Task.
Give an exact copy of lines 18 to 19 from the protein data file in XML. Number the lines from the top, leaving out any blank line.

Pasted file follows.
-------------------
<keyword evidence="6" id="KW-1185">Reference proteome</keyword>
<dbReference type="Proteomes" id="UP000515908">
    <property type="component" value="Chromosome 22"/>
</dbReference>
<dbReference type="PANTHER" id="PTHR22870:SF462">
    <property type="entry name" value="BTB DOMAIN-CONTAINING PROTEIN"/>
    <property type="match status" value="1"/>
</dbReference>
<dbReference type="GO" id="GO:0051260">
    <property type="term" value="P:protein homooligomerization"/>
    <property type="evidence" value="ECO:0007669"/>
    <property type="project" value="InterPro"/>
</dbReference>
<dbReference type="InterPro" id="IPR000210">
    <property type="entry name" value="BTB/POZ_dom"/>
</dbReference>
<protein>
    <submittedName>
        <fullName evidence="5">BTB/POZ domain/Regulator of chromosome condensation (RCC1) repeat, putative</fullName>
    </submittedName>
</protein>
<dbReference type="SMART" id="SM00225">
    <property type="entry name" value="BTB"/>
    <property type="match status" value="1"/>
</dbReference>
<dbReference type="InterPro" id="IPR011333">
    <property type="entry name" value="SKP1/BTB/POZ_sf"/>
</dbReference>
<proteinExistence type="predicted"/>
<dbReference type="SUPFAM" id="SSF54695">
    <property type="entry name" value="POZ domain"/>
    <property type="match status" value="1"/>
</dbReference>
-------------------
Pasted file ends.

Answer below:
    <submittedName>
        <fullName evidence="5">BTB/POZ domain/Regulator of chromosome condensation (RCC1) repeat, putative</fullName>